Consider yourself lucky if you catch one of his master classes, seminars, or workshops in Spanish dance. Even on his winter breaks in Mexico, you are likely to catch him choreographing a local dance. His love of dance is highlighted and illuminated in all aspects of his life and cannot go unnoticed.
Terence (Terry) Marling, originally from Chicago, began his dance training with Larry Long at the Ruth Page Foundation School of Dance. Marling has had an extraordinary career working as a professional dancer and choreographer. He danced with Pittsburgh Ballet Theater for nine years. During his time at PBT, Marling performed as a soloist in major classical ballets and significant contemporary works.
Marling made his choreographic debut while at PBT. He went on to join National Theater Mannheim Ballet in Germany—there he participated in the creation of eight evening-length works.
In 2005, Marling returned to Chicago where he raised the glass ceiling. He joined Hubbard Streets for four seasons. There he danced to the works of Ohad Naharin, Jorma Elo, and Jiri Kylian, among many others. He was commissioned to create two works on Hubbard Street 2 and began teaching classes on a regular basis—and eventually was named director of Hubbard Street 2, all while continuing to choreograph new works for the main company.
In 2017, Marling transitioned to freelance teaching, choreography, and staging. For the last few years, he has continued on the path of being extraordinarily diversified—choreographing works for Robert Moses’ Kin in San Francisco to teaching at Alvin Ailey American Dance Theater. All while working with numerous university programs and frequently teaching private lessons.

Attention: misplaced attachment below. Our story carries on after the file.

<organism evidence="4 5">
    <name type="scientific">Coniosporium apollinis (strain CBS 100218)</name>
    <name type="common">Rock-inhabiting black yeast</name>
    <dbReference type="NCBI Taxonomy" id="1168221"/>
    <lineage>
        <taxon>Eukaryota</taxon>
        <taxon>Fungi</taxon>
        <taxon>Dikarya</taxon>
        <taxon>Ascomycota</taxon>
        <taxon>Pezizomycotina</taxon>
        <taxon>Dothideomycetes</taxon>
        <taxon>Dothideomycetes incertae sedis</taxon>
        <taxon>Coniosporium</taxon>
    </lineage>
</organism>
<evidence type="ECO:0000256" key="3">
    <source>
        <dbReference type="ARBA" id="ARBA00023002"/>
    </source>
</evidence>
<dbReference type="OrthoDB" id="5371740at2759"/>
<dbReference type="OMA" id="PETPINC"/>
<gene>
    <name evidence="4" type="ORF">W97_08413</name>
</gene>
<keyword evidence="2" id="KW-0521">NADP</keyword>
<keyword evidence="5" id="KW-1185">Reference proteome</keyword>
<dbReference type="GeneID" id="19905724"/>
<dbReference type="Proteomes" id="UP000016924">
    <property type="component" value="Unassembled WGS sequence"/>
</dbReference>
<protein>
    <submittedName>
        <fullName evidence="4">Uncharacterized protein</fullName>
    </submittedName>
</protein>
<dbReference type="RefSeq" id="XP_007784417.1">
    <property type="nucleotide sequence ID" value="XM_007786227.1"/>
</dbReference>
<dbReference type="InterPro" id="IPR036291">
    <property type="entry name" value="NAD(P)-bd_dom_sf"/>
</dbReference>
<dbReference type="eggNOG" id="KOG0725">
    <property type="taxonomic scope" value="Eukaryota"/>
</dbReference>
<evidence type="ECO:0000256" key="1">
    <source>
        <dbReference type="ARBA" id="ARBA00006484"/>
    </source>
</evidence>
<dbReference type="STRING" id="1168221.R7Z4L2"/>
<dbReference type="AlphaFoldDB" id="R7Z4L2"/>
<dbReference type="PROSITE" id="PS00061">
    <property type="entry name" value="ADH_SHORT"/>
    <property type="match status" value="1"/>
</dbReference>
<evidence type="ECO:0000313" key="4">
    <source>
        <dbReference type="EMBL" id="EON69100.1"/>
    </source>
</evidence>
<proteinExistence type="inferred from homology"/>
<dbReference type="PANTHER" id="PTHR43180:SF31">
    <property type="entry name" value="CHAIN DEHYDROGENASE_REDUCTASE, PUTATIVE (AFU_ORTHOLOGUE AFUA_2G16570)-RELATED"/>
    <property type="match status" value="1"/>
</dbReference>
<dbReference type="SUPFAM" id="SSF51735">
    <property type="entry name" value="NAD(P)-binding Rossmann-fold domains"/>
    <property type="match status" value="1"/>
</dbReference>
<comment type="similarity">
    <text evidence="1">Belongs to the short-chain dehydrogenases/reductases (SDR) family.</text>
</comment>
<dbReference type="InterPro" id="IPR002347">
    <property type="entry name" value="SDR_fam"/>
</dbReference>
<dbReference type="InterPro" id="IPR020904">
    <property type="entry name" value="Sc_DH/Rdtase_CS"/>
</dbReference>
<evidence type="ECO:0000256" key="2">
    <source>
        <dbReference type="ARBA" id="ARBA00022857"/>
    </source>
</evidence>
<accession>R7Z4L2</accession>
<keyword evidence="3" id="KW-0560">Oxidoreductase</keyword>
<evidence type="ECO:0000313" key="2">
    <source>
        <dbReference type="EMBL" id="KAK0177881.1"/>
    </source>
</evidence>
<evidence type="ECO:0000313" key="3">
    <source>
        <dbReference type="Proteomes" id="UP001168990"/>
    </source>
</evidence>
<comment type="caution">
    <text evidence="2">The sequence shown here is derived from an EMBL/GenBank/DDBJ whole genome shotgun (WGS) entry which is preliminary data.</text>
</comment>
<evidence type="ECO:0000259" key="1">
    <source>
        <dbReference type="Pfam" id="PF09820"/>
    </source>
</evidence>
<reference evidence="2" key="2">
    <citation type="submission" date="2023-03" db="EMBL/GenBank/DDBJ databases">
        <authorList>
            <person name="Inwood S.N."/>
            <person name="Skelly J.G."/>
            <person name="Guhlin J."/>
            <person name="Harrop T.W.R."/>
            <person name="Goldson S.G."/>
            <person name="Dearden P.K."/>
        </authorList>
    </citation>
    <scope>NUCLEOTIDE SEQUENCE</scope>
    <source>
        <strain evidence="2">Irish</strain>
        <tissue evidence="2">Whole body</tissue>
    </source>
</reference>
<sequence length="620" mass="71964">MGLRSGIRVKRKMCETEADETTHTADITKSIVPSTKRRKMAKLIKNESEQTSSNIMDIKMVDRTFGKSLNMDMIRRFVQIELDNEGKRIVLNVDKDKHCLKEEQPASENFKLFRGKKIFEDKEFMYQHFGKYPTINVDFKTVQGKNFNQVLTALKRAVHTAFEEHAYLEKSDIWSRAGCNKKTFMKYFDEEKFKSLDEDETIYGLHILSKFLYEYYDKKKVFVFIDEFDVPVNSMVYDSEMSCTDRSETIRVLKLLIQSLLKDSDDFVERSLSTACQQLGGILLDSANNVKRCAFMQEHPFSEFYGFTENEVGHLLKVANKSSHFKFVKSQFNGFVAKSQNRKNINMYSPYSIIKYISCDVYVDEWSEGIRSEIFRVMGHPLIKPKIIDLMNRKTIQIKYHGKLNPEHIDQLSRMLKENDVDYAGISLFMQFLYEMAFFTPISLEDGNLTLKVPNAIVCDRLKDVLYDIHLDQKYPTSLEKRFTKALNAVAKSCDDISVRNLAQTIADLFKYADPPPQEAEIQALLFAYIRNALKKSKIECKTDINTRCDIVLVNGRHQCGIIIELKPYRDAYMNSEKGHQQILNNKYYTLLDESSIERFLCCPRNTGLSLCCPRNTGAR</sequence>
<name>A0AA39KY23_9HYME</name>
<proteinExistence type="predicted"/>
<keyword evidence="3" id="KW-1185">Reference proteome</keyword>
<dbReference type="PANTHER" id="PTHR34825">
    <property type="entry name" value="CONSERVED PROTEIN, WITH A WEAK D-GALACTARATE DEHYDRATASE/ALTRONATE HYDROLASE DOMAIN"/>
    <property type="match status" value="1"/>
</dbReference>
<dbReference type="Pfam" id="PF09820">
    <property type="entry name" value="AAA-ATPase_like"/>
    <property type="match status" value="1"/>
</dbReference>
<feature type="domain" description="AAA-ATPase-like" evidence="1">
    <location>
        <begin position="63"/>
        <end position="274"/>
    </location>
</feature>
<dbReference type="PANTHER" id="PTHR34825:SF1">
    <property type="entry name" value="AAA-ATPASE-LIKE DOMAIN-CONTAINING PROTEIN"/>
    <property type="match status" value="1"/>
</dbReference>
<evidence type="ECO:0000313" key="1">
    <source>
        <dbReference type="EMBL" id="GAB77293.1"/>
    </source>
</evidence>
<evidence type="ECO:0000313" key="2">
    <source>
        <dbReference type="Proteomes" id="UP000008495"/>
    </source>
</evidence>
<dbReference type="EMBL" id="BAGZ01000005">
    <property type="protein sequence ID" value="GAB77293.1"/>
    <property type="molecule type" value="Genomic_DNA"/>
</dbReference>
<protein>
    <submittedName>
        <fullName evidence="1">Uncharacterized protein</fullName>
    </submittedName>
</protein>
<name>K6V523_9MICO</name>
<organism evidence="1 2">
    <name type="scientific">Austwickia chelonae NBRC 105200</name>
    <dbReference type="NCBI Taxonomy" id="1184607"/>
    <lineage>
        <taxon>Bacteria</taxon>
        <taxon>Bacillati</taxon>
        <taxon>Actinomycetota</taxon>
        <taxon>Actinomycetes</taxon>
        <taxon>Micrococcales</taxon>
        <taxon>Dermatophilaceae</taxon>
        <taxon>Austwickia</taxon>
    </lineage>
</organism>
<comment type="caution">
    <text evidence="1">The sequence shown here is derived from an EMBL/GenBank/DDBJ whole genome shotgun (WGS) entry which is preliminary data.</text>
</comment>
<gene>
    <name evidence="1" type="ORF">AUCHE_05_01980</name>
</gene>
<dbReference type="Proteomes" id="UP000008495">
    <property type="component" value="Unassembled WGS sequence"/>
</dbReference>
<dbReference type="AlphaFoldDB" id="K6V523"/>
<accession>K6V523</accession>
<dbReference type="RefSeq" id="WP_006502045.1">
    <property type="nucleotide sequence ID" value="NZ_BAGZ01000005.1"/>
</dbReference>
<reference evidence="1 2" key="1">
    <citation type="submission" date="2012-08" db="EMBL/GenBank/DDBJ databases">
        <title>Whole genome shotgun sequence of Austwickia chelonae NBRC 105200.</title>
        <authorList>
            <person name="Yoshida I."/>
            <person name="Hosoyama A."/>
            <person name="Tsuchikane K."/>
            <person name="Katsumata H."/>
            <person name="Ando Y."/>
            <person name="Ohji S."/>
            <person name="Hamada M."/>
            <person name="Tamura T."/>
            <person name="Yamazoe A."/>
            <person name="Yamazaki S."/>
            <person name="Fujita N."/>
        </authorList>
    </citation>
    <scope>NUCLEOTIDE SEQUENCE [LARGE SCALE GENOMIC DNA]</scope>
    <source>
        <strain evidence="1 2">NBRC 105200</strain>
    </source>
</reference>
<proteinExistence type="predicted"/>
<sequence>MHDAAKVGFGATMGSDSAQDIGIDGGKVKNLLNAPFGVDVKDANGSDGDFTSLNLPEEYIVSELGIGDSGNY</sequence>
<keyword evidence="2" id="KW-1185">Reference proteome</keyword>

Then in 2018, Marling founded the COMMON Conservatory. He is flourishing in the role of artistic director as COMMON is near and dear to his heart. His mission statement for COMMON is to build a better ecosystem to grow and sustain dance artists. Out of Marling’s vast dance experiences, he has identified an essential need for developing artists: which adds up to a safe, nurturing, and personalized environment for artistic growth.
COMMON’s pre-professional program is located in Chicago’s Drucker Center. We could not be more thrilled for Terry and are so grateful for his artistic and choreographic piece: if together in this year’s Momentum.
Orange County Ballet Theater (OCBT) Mission Statement
Orange County Ballet Theater (OCBT) is a non-profit organization dedicated to presenting ballet and other forms of dance to audiences of all ages and socio-economic backgrounds. OCBT inspires and nurtures an appreciation for the art of dance through outreach activities and performances in the community. OCBT provides young dancers with performance opportunities that meet professional standards of artistic development, performance values, and production qualities.
Individuals and Corporations help keep Orange County Ballet Theater dance programs alive because they know that the arts have a transcendent impact on the lives of our young dancers.
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Orange County Ballet Theater